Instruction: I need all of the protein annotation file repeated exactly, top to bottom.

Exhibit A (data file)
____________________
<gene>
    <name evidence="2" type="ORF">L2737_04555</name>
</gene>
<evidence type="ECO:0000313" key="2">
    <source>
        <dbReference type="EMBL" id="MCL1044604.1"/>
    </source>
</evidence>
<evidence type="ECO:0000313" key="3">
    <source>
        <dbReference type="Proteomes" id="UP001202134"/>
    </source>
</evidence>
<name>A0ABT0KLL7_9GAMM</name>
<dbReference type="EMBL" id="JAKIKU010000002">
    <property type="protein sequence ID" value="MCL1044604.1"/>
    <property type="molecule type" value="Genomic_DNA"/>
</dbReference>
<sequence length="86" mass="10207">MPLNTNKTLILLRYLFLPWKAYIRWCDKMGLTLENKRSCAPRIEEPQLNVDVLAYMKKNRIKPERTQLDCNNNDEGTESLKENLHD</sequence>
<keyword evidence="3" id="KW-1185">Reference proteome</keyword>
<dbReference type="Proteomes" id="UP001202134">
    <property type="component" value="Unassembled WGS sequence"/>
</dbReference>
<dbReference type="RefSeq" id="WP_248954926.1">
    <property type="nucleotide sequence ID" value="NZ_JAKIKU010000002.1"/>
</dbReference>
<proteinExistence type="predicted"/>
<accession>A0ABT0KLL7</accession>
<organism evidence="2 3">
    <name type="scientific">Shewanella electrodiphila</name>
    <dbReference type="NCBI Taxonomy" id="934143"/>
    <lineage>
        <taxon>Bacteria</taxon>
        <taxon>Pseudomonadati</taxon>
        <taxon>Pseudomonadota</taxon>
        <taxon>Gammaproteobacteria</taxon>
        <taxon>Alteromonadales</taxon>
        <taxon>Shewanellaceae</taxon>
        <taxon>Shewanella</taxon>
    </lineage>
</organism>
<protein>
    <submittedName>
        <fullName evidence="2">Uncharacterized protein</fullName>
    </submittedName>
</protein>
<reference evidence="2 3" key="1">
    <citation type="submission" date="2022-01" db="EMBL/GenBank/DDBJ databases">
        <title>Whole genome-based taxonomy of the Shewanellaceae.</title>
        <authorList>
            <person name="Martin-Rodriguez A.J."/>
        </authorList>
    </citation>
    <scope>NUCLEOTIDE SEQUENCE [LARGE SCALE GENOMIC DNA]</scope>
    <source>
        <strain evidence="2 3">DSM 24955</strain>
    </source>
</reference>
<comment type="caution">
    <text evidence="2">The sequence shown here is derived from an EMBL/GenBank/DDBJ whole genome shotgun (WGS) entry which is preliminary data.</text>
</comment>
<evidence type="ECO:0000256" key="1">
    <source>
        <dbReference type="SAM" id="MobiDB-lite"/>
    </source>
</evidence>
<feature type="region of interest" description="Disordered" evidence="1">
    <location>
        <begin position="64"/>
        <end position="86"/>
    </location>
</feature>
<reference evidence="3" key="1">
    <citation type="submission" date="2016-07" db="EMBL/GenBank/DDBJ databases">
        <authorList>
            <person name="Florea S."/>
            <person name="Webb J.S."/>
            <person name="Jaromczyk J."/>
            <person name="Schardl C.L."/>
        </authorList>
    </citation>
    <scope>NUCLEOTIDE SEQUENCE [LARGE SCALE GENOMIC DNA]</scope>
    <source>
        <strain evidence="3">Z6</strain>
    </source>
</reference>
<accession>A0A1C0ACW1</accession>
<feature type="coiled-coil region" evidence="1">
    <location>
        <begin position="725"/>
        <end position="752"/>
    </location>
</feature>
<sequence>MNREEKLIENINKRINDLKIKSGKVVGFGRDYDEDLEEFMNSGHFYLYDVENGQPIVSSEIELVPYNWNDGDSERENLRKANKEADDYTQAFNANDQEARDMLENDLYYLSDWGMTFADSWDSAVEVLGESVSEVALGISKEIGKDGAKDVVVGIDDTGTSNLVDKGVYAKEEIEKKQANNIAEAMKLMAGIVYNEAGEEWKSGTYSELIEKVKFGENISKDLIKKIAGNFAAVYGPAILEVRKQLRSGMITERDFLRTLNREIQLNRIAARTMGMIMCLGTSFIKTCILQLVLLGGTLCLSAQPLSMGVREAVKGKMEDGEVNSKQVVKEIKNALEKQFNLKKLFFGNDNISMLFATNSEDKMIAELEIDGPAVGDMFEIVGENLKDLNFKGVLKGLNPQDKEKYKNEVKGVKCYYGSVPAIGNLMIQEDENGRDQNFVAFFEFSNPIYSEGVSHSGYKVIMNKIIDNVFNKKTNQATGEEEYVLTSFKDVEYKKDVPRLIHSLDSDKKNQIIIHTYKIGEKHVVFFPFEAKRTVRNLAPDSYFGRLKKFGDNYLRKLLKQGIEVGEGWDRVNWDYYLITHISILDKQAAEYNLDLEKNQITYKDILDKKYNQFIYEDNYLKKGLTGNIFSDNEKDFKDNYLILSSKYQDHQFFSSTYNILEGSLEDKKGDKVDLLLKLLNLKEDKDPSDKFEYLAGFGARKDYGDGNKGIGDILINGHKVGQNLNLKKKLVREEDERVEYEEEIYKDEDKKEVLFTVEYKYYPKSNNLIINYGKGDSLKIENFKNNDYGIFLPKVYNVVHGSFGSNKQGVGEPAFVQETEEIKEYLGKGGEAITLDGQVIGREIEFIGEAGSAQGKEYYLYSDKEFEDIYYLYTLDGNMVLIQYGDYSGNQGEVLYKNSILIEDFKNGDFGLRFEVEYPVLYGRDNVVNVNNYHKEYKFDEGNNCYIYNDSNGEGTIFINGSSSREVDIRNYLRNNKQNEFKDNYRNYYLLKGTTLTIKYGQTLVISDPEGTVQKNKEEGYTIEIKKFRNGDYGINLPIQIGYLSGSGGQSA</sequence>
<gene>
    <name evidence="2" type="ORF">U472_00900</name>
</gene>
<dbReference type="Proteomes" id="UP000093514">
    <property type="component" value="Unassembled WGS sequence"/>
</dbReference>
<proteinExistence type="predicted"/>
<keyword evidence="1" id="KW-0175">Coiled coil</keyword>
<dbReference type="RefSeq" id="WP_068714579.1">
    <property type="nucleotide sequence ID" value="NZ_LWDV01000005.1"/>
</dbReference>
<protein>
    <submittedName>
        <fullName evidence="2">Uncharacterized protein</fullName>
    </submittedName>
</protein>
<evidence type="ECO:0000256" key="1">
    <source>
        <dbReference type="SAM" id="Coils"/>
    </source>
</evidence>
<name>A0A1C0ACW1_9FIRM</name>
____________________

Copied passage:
<gene>
    <name evidence="2" type="ORF">L2737_04555</name>
</gene>
<evidence type="ECO:0000313" key="2">
    <source>
        <dbReference type="EMBL" id="MCL1044604.1"/>
    </source>
</evidence>
<evidence type="ECO:0000313" key="3">
    <source>
        <dbReference type="Proteomes" id="UP001202134"/>
    </source>
</evidence>
<name>A0ABT0KLL7_9GAMM</name>
<dbReference type="EMBL" id="JAKIKU010000002">
    <property type="protein sequence ID" value="MCL1044604.1"/>
    <property type="molecule type" value="Genomic_DNA"/>
</dbReference>
<sequence length="86" mass="10207">MPLNTNKTLILLRYLFLPWKAYIRWCDKMGLTLENKRSCAPRIEEPQLNVDVLAYMKKNRIKPERTQLDCNNNDEGTESLKENLHD</sequence>
<keyword evidence="3" id="KW-1185">Reference proteome</keyword>
<dbReference type="Proteomes" id="UP001202134">
    <property type="component" value="Unassembled WGS sequence"/>
</dbReference>
<dbReference type="RefSeq" id="WP_248954926.1">
    <property type="nucleotide sequence ID" value="NZ_JAKIKU010000002.1"/>
</dbReference>
<proteinExistence type="predicted"/>
<accession>A0ABT0KLL7</accession>
<organism evidence="2 3">
    <name type="scientific">Shewanella electrodiphila</name>
    <dbReference type="NCBI Taxonomy" id="934143"/>
    <lineage>
        <taxon>Bacteria</taxon>
        <taxon>Pseudomonadati</taxon>
        <taxon>Pseudomonadota</taxon>
        <taxon>Gammaproteobacteria</taxon>
        <taxon>Alteromonadales</taxon>
        <taxon>Shewanellaceae</taxon>
        <taxon>Shewanella</taxon>
    </lineage>
</organism>
<protein>
    <submittedName>
        <fullName evidence="2">Uncharacterized protein</fullName>
    </submittedName>
</protein>
<reference evidence="2 3" key="1">
    <citation type="submission" date="2022-01" db="EMBL/GenBank/DDBJ databases">
        <title>Whole genome-based taxonomy of the Shewanellaceae.</title>
        <authorList>
            <person name="Martin-Rodriguez A.J."/>
        </authorList>
    </citation>
    <scope>NUCLEOTIDE SEQUENCE [LARGE SCALE GENOMIC DNA]</scope>
    <source>
        <strain evidence="2 3">DSM 24955</strain>
    </source>
</reference>
<comment type="caution">
    <text evidence="2">The sequence shown here is derived from an EMBL/GenBank/DDBJ whole genome shotgun (WGS) entry which is preliminary data.</text>
</comment>
<evidence type="ECO:0000256" key="1">
    <source>
        <dbReference type="SAM" id="MobiDB-lite"/>
    </source>
</evidence>
<feature type="region of interest" description="Disordered" evidence="1">
    <location>
        <begin position="64"/>
        <end position="86"/>
    </location>
</feature>
<reference evidence="3" key="1">
    <citation type="submission" date="2016-07" db="EMBL/GenBank/DDBJ databases">
        <authorList>
            <person name="Florea S."/>
            <person name="Webb J.S."/>
            <person name="Jaromczyk J."/>
            <person name="Schardl C.L."/>
        </authorList>
    </citation>
    <scope>NUCLEOTIDE SEQUENCE [LARGE SCALE GENOMIC DNA]</scope>
    <source>
        <strain evidence="3">Z6</strain>
    </source>
</reference>
<accession>A0A1C0ACW1</accession>
<feature type="coiled-coil region" evidence="1">
    <location>
        <begin position="725"/>
        <end position="752"/>
    </location>
</feature>
<sequence>MNREEKLIENINKRINDLKIKSGKVVGFGRDYDEDLEEFMNSGHFYLYDVENGQPIVSSEIELVPYNWNDGDSERENLRKANKEADDYTQAFNANDQEARDMLENDLYYLSDWGMTFADSWDSAVEVLGESVSEVALGISKEIGKDGAKDVVVGIDDTGTSNLVDKGVYAKEEIEKKQANNIAEAMKLMAGIVYNEAGEEWKSGTYSELIEKVKFGENISKDLIKKIAGNFAAVYGPAILEVRKQLRSGMITERDFLRTLNREIQLNRIAARTMGMIMCLGTSFIKTCILQLVLLGGTLCLSAQPLSMGVREAVKGKMEDGEVNSKQVVKEIKNALEKQFNLKKLFFGNDNISMLFATNSEDKMIAELEIDGPAVGDMFEIVGENLKDLNFKGVLKGLNPQDKEKYKNEVKGVKCYYGSVPAIGNLMIQEDENGRDQNFVAFFEFSNPIYSEGVSHSGYKVIMNKIIDNVFNKKTNQATGEEEYVLTSFKDVEYKKDVPRLIHSLDSDKKNQIIIHTYKIGEKHVVFFPFEAKRTVRNLAPDSYFGRLKKFGDNYLRKLLKQGIEVGEGWDRVNWDYYLITHISILDKQAAEYNLDLEKNQITYKDILDKKYNQFIYEDNYLKKGLTGNIFSDNEKDFKDNYLILSSKYQDHQFFSSTYNILEGSLEDKKGDKVDLLLKLLNLKEDKDPSDKFEYLAGFGARKDYGDGNKGIGDILINGHKVGQNLNLKKKLVREEDERVEYEEEIYKDEDKKEVLFTVEYKYYPKSNNLIINYGKGDSLKIENFKNNDYGIFLPKVYNVVHGSFGSNKQGVGEPAFVQETEEIKEYLGKGGEAITLDGQVIGREIEFIGEAGSAQGKEYYLYSDKEFEDIYYLYTLDGNMVLIQYGDYSGNQGEVLYKNSILIEDFKNGDFGLRFEVEYPVLYGRDNVVNVNNYHKEYKFDEGNNCYIYNDSNGEGTIFINGSSSREVDIRNYLRNNKQNEFKDNYRNYYLLKGTTLTIKYGQTLVISDPEGTVQKNKEEGYTIEIKKFRNGDYGINLPIQIGYLSGSGGQSA</sequence>
<gene>
    <name evidence="2" type="ORF">U472_00900</name>
</gene>
<dbReference type="Proteomes" id="UP000093514">
    <property type="component" value="Unassembled WGS sequence"/>
</dbReference>
<proteinExistence type="predicted"/>
<keyword evidence="1" id="KW-0175">Coiled coil</keyword>
<dbReference type="RefSeq" id="WP_068714579.1">
    <property type="nucleotide sequence ID" value="NZ_LWDV01000005.1"/>
</dbReference>
<protein>
    <submittedName>
        <fullName evidence="2">Uncharacterized protein</fullName>
    </submittedName>
</protein>
<evidence type="ECO:0000256" key="1">
    <source>
        <dbReference type="SAM" id="Coils"/>
    </source>
</evidence>
<name>A0A1C0ACW1_9FIRM</name>